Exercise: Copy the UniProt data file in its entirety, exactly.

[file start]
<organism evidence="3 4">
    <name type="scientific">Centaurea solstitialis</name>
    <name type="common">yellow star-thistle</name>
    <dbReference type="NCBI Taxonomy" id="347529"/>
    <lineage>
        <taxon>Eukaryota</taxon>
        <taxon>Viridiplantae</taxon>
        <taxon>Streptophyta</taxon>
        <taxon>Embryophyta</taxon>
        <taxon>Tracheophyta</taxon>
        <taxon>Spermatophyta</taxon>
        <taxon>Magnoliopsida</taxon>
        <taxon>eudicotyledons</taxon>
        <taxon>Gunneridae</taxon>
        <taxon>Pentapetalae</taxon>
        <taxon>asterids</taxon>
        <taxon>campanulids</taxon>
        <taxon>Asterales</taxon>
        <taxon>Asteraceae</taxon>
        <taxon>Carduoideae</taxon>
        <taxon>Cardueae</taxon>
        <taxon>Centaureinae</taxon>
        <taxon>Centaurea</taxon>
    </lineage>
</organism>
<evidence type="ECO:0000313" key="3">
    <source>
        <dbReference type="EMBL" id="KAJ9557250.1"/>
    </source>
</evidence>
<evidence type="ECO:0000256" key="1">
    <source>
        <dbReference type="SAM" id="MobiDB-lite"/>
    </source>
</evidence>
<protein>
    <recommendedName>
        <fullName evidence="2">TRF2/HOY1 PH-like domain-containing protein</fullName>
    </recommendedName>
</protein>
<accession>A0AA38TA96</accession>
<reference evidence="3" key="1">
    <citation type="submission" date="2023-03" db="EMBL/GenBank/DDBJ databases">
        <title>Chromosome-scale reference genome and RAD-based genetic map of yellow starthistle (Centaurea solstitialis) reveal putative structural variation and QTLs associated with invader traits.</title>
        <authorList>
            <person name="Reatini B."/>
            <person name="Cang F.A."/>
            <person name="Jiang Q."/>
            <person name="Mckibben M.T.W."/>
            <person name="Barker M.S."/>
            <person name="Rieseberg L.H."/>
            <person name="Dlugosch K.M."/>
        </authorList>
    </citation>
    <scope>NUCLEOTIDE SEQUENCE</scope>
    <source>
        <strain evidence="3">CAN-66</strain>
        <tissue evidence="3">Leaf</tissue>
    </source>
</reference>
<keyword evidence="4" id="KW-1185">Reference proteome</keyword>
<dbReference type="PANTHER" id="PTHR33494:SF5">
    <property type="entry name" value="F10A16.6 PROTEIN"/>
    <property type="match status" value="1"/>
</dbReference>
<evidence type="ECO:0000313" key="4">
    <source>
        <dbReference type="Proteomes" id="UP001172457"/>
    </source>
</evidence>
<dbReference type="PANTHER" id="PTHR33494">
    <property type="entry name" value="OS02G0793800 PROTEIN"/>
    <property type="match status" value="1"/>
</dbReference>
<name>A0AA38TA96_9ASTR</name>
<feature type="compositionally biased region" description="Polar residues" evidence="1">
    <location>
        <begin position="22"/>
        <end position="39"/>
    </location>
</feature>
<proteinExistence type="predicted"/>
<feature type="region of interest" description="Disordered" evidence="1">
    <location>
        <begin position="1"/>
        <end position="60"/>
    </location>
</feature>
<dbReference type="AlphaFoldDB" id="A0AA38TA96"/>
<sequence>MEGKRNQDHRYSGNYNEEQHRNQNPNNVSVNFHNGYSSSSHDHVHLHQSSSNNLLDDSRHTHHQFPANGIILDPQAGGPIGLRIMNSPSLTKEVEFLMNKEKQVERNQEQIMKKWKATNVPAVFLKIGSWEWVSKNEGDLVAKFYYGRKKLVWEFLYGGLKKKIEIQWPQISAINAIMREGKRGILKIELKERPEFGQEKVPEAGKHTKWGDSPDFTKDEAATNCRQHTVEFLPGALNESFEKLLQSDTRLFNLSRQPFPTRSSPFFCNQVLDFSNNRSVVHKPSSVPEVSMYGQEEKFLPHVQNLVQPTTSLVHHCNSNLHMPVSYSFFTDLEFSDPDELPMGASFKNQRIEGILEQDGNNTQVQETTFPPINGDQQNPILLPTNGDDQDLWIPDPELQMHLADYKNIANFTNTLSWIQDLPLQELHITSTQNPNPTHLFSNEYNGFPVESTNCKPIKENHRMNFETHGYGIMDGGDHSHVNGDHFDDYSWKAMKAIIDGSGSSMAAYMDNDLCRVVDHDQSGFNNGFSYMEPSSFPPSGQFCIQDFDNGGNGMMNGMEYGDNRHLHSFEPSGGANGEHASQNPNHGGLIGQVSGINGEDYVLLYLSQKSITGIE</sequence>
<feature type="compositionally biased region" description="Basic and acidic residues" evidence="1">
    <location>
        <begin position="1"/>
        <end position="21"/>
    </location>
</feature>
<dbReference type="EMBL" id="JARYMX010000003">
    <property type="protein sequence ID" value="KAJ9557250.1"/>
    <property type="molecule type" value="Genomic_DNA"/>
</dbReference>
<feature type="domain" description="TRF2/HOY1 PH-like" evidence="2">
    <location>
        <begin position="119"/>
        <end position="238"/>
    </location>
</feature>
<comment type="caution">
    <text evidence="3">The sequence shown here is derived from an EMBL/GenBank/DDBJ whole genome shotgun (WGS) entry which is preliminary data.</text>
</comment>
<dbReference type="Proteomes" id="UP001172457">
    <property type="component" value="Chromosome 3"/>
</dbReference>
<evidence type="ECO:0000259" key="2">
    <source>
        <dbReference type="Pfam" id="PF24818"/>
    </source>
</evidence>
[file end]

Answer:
<organism evidence="3 4">
    <name type="scientific">Centaurea solstitialis</name>
    <name type="common">yellow star-thistle</name>
    <dbReference type="NCBI Taxonomy" id="347529"/>
    <lineage>
        <taxon>Eukaryota</taxon>
        <taxon>Viridiplantae</taxon>
        <taxon>Streptophyta</taxon>
        <taxon>Embryophyta</taxon>
        <taxon>Tracheophyta</taxon>
        <taxon>Spermatophyta</taxon>
        <taxon>Magnoliopsida</taxon>
        <taxon>eudicotyledons</taxon>
        <taxon>Gunneridae</taxon>
        <taxon>Pentapetalae</taxon>
        <taxon>asterids</taxon>
        <taxon>campanulids</taxon>
        <taxon>Asterales</taxon>
        <taxon>Asteraceae</taxon>
        <taxon>Carduoideae</taxon>
        <taxon>Cardueae</taxon>
        <taxon>Centaureinae</taxon>
        <taxon>Centaurea</taxon>
    </lineage>
</organism>
<evidence type="ECO:0000313" key="3">
    <source>
        <dbReference type="EMBL" id="KAJ9557250.1"/>
    </source>
</evidence>
<evidence type="ECO:0000256" key="1">
    <source>
        <dbReference type="SAM" id="MobiDB-lite"/>
    </source>
</evidence>
<protein>
    <recommendedName>
        <fullName evidence="2">TRF2/HOY1 PH-like domain-containing protein</fullName>
    </recommendedName>
</protein>
<accession>A0AA38TA96</accession>
<reference evidence="3" key="1">
    <citation type="submission" date="2023-03" db="EMBL/GenBank/DDBJ databases">
        <title>Chromosome-scale reference genome and RAD-based genetic map of yellow starthistle (Centaurea solstitialis) reveal putative structural variation and QTLs associated with invader traits.</title>
        <authorList>
            <person name="Reatini B."/>
            <person name="Cang F.A."/>
            <person name="Jiang Q."/>
            <person name="Mckibben M.T.W."/>
            <person name="Barker M.S."/>
            <person name="Rieseberg L.H."/>
            <person name="Dlugosch K.M."/>
        </authorList>
    </citation>
    <scope>NUCLEOTIDE SEQUENCE</scope>
    <source>
        <strain evidence="3">CAN-66</strain>
        <tissue evidence="3">Leaf</tissue>
    </source>
</reference>
<keyword evidence="4" id="KW-1185">Reference proteome</keyword>
<dbReference type="PANTHER" id="PTHR33494:SF5">
    <property type="entry name" value="F10A16.6 PROTEIN"/>
    <property type="match status" value="1"/>
</dbReference>
<evidence type="ECO:0000313" key="4">
    <source>
        <dbReference type="Proteomes" id="UP001172457"/>
    </source>
</evidence>
<dbReference type="PANTHER" id="PTHR33494">
    <property type="entry name" value="OS02G0793800 PROTEIN"/>
    <property type="match status" value="1"/>
</dbReference>
<name>A0AA38TA96_9ASTR</name>
<feature type="compositionally biased region" description="Polar residues" evidence="1">
    <location>
        <begin position="22"/>
        <end position="39"/>
    </location>
</feature>
<proteinExistence type="predicted"/>
<feature type="region of interest" description="Disordered" evidence="1">
    <location>
        <begin position="1"/>
        <end position="60"/>
    </location>
</feature>
<dbReference type="AlphaFoldDB" id="A0AA38TA96"/>
<sequence>MEGKRNQDHRYSGNYNEEQHRNQNPNNVSVNFHNGYSSSSHDHVHLHQSSSNNLLDDSRHTHHQFPANGIILDPQAGGPIGLRIMNSPSLTKEVEFLMNKEKQVERNQEQIMKKWKATNVPAVFLKIGSWEWVSKNEGDLVAKFYYGRKKLVWEFLYGGLKKKIEIQWPQISAINAIMREGKRGILKIELKERPEFGQEKVPEAGKHTKWGDSPDFTKDEAATNCRQHTVEFLPGALNESFEKLLQSDTRLFNLSRQPFPTRSSPFFCNQVLDFSNNRSVVHKPSSVPEVSMYGQEEKFLPHVQNLVQPTTSLVHHCNSNLHMPVSYSFFTDLEFSDPDELPMGASFKNQRIEGILEQDGNNTQVQETTFPPINGDQQNPILLPTNGDDQDLWIPDPELQMHLADYKNIANFTNTLSWIQDLPLQELHITSTQNPNPTHLFSNEYNGFPVESTNCKPIKENHRMNFETHGYGIMDGGDHSHVNGDHFDDYSWKAMKAIIDGSGSSMAAYMDNDLCRVVDHDQSGFNNGFSYMEPSSFPPSGQFCIQDFDNGGNGMMNGMEYGDNRHLHSFEPSGGANGEHASQNPNHGGLIGQVSGINGEDYVLLYLSQKSITGIE</sequence>
<feature type="compositionally biased region" description="Basic and acidic residues" evidence="1">
    <location>
        <begin position="1"/>
        <end position="21"/>
    </location>
</feature>
<dbReference type="EMBL" id="JARYMX010000003">
    <property type="protein sequence ID" value="KAJ9557250.1"/>
    <property type="molecule type" value="Genomic_DNA"/>
</dbReference>
<feature type="domain" description="TRF2/HOY1 PH-like" evidence="2">
    <location>
        <begin position="119"/>
        <end position="238"/>
    </location>
</feature>
<comment type="caution">
    <text evidence="3">The sequence shown here is derived from an EMBL/GenBank/DDBJ whole genome shotgun (WGS) entry which is preliminary data.</text>
</comment>
<dbReference type="Proteomes" id="UP001172457">
    <property type="component" value="Chromosome 3"/>
</dbReference>
<evidence type="ECO:0000259" key="2">
    <source>
        <dbReference type="Pfam" id="PF24818"/>
    </source>
</evidence>